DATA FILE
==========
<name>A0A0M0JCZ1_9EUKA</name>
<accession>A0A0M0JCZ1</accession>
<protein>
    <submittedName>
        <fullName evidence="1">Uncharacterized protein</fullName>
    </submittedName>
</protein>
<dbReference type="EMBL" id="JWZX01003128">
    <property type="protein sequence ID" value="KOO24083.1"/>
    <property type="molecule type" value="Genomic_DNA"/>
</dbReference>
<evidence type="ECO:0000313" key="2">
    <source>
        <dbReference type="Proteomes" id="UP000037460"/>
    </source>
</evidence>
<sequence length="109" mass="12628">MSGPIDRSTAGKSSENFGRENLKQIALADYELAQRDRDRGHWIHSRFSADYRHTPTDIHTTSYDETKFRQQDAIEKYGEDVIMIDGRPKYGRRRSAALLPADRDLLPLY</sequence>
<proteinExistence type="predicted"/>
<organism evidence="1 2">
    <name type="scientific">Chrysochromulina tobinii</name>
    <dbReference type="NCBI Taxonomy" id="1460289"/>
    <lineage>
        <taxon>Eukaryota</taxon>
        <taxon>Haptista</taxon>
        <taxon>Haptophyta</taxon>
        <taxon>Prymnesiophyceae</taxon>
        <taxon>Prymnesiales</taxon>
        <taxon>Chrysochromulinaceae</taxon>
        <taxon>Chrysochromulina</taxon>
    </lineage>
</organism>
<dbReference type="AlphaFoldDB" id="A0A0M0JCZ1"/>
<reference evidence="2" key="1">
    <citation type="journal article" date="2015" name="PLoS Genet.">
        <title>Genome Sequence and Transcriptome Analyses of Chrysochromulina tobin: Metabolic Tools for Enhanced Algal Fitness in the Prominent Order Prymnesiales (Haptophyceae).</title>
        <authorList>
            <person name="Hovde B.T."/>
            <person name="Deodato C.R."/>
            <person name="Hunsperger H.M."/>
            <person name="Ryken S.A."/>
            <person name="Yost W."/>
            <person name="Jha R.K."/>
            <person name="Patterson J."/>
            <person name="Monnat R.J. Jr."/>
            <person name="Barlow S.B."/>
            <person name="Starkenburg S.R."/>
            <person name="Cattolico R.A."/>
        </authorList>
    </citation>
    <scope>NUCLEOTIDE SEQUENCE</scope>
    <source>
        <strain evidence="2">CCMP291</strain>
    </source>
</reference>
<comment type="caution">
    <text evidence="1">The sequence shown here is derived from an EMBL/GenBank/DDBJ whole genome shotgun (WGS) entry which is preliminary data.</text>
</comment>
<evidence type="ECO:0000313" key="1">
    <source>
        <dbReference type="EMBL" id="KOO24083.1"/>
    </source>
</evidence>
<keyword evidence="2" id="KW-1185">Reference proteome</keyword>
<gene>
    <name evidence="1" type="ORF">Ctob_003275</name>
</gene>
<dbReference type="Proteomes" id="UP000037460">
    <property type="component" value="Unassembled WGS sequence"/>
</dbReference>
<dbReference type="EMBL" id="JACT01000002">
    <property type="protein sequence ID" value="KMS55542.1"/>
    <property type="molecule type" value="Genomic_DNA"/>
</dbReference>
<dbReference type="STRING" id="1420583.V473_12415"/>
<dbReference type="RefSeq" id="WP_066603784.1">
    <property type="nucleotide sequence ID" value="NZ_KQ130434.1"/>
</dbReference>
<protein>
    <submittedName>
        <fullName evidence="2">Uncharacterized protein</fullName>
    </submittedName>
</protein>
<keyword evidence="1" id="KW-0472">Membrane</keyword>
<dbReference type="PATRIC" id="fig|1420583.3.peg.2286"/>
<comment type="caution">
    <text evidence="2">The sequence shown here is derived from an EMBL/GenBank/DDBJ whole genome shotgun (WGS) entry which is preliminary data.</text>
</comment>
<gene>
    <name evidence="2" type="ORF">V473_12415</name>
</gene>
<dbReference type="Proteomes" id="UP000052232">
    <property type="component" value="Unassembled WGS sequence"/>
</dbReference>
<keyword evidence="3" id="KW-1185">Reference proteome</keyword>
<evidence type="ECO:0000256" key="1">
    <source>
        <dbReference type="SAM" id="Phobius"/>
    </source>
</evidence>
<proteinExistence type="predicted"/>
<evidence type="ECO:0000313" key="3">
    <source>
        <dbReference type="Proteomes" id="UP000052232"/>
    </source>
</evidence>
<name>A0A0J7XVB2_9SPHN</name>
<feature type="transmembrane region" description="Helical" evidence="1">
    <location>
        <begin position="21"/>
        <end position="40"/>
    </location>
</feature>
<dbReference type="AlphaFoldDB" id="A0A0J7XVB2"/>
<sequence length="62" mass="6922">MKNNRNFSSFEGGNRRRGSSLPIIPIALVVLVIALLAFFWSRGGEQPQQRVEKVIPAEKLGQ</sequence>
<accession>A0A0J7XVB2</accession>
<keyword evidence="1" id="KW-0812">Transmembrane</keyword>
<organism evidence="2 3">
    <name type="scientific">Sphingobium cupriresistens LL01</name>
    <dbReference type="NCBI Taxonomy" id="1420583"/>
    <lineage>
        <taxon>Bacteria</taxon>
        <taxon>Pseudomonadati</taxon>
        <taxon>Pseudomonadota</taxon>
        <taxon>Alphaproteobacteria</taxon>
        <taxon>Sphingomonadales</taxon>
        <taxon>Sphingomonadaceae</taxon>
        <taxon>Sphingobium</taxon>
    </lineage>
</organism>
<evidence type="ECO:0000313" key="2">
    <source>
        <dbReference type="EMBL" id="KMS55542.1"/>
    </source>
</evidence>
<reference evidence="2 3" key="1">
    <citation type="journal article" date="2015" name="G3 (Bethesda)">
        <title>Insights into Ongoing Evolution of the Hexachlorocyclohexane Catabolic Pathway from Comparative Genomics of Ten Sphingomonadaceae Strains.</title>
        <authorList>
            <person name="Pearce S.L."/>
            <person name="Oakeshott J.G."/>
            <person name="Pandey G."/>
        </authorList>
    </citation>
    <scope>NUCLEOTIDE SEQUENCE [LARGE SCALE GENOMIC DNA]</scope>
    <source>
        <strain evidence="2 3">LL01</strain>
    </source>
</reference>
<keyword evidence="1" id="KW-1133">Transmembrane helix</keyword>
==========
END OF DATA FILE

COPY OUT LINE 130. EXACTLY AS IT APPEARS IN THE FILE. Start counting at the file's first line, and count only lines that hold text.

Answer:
<evidence type="ECO:0000313" key="2">